Path to 100 coalition says Illinois must expand solar funding to meet RPS goal

Yesterday the Illinois Power Agency (IPA) awarded renewable energy credits that will support the construction of hundreds of new solar facilities across the state.

Illinois’ solar energy boom has already added more than 1,300 new solar jobs in the state in 2018, and those figures will increase as construction begins on the facilities that received awards. Unfortunately beginning in 2020, Illinois will be unable to support additional wind and solar projects due to a lack of funding. An expansion of the state’s program is needed for Illinois to meet its statutory requirement of 25% renewable energy by 2025.

The limited size of Illinois’ renewable energy program means local governments will miss out on an estimated $222 million in property tax revenue over the next two decades. Illinois’ community solar program was only able to support 12% of the projects that applied, meaning 1,590 MW of permitted community solar projects will not be able to move forward at this time.

Going solar helps consumers lower their electric bills, and community solar projects generate an average of $140,000 per MW in local property taxes over a project’s 20-year life.

“Rural communities need new sources of revenue right now, and solar is one way to do that,” said Tim Nugent, president and CEO of the Economic Alliance of Kankakee County. “We’re interested in seeing more community solar projects move forward, because at this point we’re leaving money on the table.”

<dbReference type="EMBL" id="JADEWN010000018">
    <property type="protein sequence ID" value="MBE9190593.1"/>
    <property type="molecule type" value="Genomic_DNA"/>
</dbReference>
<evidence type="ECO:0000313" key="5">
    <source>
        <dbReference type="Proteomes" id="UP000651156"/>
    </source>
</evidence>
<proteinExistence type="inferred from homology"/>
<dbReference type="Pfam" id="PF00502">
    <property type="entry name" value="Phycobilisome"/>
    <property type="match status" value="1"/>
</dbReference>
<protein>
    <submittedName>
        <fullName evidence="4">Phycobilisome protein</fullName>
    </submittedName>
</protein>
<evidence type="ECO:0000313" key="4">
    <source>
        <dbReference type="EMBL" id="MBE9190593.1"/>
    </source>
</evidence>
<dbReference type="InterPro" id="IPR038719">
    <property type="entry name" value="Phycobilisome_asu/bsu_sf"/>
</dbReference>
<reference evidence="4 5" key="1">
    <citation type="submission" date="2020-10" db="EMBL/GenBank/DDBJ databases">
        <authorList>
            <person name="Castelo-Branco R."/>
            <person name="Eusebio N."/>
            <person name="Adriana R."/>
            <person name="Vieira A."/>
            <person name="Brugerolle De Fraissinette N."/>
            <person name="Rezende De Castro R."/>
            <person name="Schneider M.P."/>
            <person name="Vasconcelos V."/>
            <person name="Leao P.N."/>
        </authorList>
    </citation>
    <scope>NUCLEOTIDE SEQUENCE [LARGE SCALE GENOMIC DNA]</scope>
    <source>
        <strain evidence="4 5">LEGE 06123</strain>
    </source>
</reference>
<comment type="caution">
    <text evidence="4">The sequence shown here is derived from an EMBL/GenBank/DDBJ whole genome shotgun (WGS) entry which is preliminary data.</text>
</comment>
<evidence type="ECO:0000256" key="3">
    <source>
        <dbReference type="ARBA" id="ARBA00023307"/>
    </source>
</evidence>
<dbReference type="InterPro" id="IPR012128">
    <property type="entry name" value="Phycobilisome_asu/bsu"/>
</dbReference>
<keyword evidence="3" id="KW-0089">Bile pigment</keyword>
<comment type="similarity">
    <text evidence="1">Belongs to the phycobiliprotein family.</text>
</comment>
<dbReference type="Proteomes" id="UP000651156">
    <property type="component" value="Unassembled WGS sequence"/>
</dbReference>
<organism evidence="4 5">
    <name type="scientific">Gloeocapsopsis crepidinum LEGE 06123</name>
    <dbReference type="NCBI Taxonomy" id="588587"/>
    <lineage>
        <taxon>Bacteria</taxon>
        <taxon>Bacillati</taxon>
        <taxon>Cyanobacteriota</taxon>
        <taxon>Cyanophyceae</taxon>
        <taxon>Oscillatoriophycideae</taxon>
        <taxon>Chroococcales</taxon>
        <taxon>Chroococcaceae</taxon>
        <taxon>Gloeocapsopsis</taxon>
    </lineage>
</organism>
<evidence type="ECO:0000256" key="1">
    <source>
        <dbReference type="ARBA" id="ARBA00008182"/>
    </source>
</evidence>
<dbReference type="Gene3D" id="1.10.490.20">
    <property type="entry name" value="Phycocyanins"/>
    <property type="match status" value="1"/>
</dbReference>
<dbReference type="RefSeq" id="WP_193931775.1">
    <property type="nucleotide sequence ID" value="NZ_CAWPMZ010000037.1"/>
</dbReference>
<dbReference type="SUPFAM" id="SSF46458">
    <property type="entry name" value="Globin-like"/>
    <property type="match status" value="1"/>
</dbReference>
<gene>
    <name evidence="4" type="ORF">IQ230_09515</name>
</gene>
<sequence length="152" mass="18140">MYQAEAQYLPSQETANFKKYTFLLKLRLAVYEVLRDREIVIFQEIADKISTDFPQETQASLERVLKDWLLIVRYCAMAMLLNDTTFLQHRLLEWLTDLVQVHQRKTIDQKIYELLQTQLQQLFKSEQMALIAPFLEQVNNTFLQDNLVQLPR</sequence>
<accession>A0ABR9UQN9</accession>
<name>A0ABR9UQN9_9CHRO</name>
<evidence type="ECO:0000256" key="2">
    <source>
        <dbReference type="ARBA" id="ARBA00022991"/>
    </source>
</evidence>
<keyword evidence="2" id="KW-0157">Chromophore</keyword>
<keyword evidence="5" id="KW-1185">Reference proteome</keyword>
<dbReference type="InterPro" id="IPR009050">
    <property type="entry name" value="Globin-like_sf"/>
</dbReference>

Illinois awarded renewable energy credit contracts on April 10 for a total of 666 megawatts of new rooftop and community solar projects, a major step forward in a state with a total of 108 MW of solar power installed.

“We’ve proven that Illinois’ renewable energy program can deliver jobs and economic growth for all communities in our state. Now we need to create a path for renewable energy growth to continue,” said Nakhia Morrissette, Midwest director of state affairs for the Solar Energy Industries Association. “Labor and renewable energy organizations are united in support of HB2966, which would create 20,000 new wind and solar jobs and generate more than $3 billion in new tax revenue for our Illinois.”

Without an expansion of the state program, the remaining projects may never be built. The general assembly is considering legislation (HB2966/SB1781) to expand the state’s renewable energy program and allow additional projects to participate.

“We appreciate the Illinois Power Agency’s tireless work in executing Illinois’ first adjustable block program,” said Lesley McCain, executive director of the Illinois Solar Energy Association. “Now that millions have been invested in project development and consumers and counties across the state are waiting to benefit from solar power, we need the General Assembly to act and expand this successful program.”

News item from Path to 100

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